Too little insulin --> diabetes --> hyperglycemia (cells can't get glucose, so use fats --> keto acids (acetone breath) --> low blood pH --> high free Ca ++ -->depressed nerve and muscle function --> hyperglycemic shock.
Too much insulin --> hypoglycemia. Since brain can only use glucose for an energy source --> hypoglycemic shock (insulin coma).
Testes --> testosterone (Starts in fetus --> development of male sex organs & descent of testes. At puberty --> secondary male sexual characteristics.
Ovaries --> estrogens (e.g. 17-beta-estradiol) & progesterone --> secondary female sexual characteristics. Also play a role in the reproductive cycle (details on board).
Endocrine Glands and Hormones
I. Hormones are chemicals that are secreted into the blood by endocrine glands.
A. The chemical classes of hormones include amines, polypeptides, glycoproteins and steroids.
B. Nonpolar hormones, which can pass through the cell membrane of their target cells, are called lipophilic hormones.
II. Precursors of active hormones may be classified as either prohormones or prehormones.
A. Prohormones are relatively inactive precursor molecules made in the endocrine cells.
B. Prehormones are the normal secretions of an endocrine gland that in order to be active must be converted to other derivatives by target cells.
III. Hormones can interact in permissive, synergistic, or antagonistic ways.
IV. The effects of a hormone in the body depend on its concentration.
A. Abnormally high amounts of a hormone can result in atypical effects.
B. Target tissues can become desensitized by high hormone concentrations.
Mechanisms of Hormone Action
I. The lipophilic hormones (steroids and thyroid hormones) bind to nuclear receptor proteins, which function as ligand-dependant transcription factors.
A. Some steroid hormones bind to cytoplasmic receptors, which then move into the nucleus. Other steroids and thyroxine bind to receptors already in the nucleus.
B. Each receptor binds to both the hormone and to a region of DNA called a hormone-response element.
C. Two units of the nuclear receptor are needed to bind to the hormone-response element to activate a gene; as a result, the gene is transcribed (makes mRNA).
Mechanisms of Hormone Action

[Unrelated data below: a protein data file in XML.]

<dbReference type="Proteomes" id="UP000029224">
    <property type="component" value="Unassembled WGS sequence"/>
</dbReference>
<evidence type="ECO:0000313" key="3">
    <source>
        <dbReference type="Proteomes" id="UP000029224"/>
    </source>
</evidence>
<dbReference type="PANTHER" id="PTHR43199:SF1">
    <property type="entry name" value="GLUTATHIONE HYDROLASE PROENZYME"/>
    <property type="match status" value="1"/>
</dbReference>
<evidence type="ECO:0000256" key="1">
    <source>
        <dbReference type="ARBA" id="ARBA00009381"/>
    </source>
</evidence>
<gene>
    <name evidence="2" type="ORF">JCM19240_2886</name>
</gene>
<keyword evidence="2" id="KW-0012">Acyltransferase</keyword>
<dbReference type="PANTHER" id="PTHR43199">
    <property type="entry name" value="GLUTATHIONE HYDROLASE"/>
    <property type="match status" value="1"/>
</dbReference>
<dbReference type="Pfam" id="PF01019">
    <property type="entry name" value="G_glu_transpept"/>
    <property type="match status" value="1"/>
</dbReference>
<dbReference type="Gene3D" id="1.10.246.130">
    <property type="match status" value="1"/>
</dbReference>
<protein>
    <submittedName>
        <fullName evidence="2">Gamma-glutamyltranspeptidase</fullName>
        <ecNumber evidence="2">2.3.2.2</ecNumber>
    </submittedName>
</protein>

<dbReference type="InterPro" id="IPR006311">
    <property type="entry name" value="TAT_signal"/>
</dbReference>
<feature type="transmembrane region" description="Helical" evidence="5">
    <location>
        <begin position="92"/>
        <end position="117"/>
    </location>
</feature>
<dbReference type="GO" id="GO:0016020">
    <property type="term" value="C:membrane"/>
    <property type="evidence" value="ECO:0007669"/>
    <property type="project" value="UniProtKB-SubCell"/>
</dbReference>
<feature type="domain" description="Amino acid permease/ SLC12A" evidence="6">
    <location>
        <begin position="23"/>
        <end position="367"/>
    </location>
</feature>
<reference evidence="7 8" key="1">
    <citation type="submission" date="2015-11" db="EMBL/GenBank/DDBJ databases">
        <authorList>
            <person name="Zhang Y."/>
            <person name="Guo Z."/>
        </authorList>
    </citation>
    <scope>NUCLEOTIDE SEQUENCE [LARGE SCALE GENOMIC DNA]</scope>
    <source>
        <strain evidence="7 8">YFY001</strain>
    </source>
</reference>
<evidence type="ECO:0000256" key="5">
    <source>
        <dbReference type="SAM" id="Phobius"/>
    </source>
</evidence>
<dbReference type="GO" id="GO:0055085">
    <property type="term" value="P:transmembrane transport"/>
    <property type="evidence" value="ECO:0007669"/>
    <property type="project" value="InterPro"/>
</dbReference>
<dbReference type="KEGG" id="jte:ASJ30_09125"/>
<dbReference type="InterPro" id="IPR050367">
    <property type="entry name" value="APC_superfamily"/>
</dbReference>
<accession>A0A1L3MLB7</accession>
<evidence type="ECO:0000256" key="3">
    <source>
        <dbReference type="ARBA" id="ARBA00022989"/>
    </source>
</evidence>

II. The polar hormones bind to receptors located on the outer surface of the cell membrane. This activates enzymes that enlist second-messenger molecules.
A. Many hormones activate adenylate cyclase when they bind to their receptors. This enzyme produces cyclic AMP (cAMP), which activates protein kinase enzymes within the cell cytoplasm.
B. Other hormones may activate phospholipase C when they bind to their receptors. This leads to the release of inositol triphosphate (IP 3 ), which stimulates the endoplasmic reticulum to release Ca 2+ into the cytoplasm, activating calmodulin.
C. The membrane receptors for insulin and various growth factors are tyrosine kinase enzymes that are activated by binding to the hormone. Once activated, the receptor kinase phosphorylates signaling molecules in the cytoplasm that can have many effects.
I. The pituitary gland secretes eight hormones.
A. The anterior pituitary secretes growth hormone, thyroid-stimulating hormone, adrenocorticotropic hormone, follicle-stimulating hormone, luteinizing hormone, and prolactin.
B. The posterior pituitary releases antidiuretic hormone (also called vasopressin) and oxytocin, both of which are produced in the hypothalamus and transported to the posterior pituitary by the hypothalamo-hypophyseal nerve tract.
II. The release of posterior pituitary hormones is controlled by neuroendocrine reflexes.
III. Secretions of the anterior pituitary are controlled by hypothalamic hormones that stimulate or inhibit these secretions.